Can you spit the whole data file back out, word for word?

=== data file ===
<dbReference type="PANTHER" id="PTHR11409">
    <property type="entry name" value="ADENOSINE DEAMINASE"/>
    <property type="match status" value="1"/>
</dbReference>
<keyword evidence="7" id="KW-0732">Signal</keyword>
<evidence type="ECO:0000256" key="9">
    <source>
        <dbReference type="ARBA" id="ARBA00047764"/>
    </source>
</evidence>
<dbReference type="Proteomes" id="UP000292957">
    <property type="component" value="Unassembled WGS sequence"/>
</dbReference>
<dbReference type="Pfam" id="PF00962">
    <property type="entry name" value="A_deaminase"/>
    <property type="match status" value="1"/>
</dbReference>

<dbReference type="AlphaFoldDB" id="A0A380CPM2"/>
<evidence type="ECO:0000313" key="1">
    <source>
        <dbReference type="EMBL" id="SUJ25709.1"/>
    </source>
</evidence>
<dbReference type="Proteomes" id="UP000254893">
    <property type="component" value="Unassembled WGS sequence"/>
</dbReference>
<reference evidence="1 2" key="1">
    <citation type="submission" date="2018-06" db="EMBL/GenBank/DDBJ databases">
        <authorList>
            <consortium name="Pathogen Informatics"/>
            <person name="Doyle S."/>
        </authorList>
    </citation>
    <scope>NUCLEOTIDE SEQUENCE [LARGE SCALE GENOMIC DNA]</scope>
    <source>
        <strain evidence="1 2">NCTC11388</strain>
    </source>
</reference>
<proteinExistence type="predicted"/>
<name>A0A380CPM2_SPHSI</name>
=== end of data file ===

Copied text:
<dbReference type="PANTHER" id="PTHR11409">
    <property type="entry name" value="ADENOSINE DEAMINASE"/>
    <property type="match status" value="1"/>
</dbReference>
<keyword evidence="7" id="KW-0732">Signal</keyword>
<evidence type="ECO:0000256" key="9">
    <source>
        <dbReference type="ARBA" id="ARBA00047764"/>
    </source>
</evidence>
<dbReference type="Proteomes" id="UP000292957">
    <property type="component" value="Unassembled WGS sequence"/>
</dbReference>
<dbReference type="Pfam" id="PF00962">
    <property type="entry name" value="A_deaminase"/>
    <property type="match status" value="1"/>
</dbReference>

<dbReference type="AlphaFoldDB" id="A0A380CPM2"/>
<evidence type="ECO:0000313" key="1">
    <source>
        <dbReference type="EMBL" id="SUJ25709.1"/>
    </source>
</evidence>
<dbReference type="Proteomes" id="UP000254893">
    <property type="component" value="Unassembled WGS sequence"/>
</dbReference>
<reference evidence="1 2" key="1">
    <citation type="submission" date="2018-06" db="EMBL/GenBank/DDBJ databases">
        <authorList>
            <consortium name="Pathogen Informatics"/>
            <person name="Doyle S."/>
        </authorList>
    </citation>
    <scope>NUCLEOTIDE SEQUENCE [LARGE SCALE GENOMIC DNA]</scope>
    <source>
        <strain evidence="1 2">NCTC11388</strain>
    </source>
</reference>
<proteinExistence type="predicted"/>
<name>A0A380CPM2_SPHSI</name>